The US government has not yet formally announced that it will not buy chemical fibers from China, according to a White House report that cites US military officials as citing “continued development concerns.”
The announcement comes as the United States, China, Russia, and other major energy exporters prepare to hold a meeting this week in Washington, DC to discuss the possibility of buying the bulk of China’s domestic supply of chemical fibers, the White House said on Thursday.
The US government did not provide a reason for the delay, and did not elaborate on why the US did not buy more fibers from the country.
The US will buy 100,000 tons of Chinese fibers annually, according a document prepared for the meeting.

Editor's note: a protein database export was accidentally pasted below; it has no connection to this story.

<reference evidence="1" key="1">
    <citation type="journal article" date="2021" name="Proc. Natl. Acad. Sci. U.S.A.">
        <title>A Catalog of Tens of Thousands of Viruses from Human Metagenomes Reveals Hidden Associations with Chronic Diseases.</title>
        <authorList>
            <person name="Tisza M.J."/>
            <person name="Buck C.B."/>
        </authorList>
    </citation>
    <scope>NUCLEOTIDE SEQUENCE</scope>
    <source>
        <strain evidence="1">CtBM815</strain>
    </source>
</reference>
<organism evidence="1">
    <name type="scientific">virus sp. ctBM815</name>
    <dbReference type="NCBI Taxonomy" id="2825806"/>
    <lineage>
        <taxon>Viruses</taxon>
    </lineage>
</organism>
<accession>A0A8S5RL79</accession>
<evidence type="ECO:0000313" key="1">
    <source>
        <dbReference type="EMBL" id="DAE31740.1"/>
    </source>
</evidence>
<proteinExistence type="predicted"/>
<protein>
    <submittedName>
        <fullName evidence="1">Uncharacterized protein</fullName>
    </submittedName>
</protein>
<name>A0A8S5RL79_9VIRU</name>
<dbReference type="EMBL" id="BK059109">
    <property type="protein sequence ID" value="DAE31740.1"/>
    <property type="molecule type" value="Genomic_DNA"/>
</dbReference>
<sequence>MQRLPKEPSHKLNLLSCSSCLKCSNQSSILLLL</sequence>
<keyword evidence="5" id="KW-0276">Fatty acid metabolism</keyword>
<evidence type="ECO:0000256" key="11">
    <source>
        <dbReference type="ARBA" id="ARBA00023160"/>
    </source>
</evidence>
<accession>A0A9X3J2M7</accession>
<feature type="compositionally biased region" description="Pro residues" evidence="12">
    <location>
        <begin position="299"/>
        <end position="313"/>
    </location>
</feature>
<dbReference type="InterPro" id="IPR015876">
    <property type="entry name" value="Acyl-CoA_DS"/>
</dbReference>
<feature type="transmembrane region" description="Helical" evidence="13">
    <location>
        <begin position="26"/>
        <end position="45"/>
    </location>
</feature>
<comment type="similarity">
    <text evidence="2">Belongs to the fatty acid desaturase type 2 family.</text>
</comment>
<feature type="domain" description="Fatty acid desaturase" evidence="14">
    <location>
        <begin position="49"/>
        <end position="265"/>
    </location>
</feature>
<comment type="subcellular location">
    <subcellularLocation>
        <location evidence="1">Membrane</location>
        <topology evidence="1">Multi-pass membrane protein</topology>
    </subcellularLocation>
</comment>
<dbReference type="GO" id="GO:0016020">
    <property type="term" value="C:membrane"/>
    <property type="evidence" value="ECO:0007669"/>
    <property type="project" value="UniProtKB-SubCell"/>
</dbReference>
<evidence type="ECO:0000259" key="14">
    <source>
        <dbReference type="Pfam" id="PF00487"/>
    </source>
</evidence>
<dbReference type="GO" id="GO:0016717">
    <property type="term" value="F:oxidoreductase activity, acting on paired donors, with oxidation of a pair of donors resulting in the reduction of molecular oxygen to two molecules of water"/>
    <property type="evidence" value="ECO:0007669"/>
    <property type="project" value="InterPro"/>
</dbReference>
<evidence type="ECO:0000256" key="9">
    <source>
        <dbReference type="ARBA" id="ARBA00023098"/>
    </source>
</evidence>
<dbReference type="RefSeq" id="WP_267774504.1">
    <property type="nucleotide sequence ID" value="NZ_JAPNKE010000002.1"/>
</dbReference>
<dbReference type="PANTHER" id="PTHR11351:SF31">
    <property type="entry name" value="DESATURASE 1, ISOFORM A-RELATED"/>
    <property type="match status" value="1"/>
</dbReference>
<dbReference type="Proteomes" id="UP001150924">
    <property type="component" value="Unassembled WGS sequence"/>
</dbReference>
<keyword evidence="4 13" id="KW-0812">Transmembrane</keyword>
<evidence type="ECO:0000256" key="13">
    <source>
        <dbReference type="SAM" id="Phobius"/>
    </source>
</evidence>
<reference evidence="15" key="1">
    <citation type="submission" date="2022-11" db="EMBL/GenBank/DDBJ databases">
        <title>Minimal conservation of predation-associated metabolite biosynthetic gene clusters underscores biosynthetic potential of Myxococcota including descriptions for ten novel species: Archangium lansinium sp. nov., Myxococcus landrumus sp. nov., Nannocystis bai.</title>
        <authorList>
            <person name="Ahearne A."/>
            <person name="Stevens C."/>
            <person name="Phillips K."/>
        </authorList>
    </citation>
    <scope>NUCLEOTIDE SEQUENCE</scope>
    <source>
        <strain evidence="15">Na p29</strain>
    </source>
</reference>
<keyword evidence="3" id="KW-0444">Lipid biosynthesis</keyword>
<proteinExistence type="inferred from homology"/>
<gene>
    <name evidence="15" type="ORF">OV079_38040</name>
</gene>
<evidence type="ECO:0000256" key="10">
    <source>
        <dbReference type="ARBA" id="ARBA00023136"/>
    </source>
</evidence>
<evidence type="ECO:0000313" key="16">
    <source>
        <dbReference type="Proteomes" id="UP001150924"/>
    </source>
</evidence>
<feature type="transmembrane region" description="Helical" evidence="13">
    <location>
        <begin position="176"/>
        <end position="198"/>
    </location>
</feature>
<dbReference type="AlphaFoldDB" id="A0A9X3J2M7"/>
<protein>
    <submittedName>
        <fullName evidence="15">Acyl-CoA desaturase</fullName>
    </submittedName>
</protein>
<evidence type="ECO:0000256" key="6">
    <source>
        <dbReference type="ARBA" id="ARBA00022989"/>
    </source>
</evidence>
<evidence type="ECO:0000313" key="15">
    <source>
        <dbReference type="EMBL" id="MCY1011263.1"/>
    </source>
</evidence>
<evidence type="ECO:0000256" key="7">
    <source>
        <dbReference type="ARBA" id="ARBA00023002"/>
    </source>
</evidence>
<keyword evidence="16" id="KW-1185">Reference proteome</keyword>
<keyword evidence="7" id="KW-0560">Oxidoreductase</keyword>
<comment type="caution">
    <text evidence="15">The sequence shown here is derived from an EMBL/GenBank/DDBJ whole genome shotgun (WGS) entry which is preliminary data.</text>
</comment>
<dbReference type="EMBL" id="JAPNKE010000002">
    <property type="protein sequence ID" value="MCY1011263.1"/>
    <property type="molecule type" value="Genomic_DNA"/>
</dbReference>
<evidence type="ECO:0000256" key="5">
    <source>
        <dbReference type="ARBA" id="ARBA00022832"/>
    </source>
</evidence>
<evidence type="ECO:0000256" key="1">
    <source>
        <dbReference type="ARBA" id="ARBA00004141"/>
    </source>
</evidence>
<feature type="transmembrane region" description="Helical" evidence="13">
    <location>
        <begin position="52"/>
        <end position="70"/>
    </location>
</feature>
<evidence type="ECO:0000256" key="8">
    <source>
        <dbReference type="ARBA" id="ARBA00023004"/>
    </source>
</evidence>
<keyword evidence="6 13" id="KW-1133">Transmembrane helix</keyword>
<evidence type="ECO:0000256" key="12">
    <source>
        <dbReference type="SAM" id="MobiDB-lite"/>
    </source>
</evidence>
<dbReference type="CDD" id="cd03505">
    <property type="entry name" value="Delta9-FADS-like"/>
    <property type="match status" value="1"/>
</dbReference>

China is a major buyer of US military equipment, including tanks and drones, and a major contributor to the military budgets of the United Kingdom, France, Germany, the Netherlands, and Turkey.
China also contributes to the US military budget through military cooperation agreements.
China’s National Chemical Corporation (NCC) is the largest supplier of chemical fiber to the United State.
The company is based in the city of Shenzhen, a city in southwest China’s Guangdong province.
China has been working to diversify its military-to-military relationship with the United Americans in recent years.
Last year, the US signed a $10 billion military aid deal with China.
The agreement, known as the Defense Trade and Security Partnership (DTSP), has helped Chinese military companies secure billions of dollars in military contracts from the US government.
In addition to the chemical fiber deal, the administration is considering new military aid to China, as well as a $500 million military-technical aid package.US Secretary of State Mike Pompeo is set to deliver a report on the US’s military posture to the House Foreign Affairs Committee on Wednesday.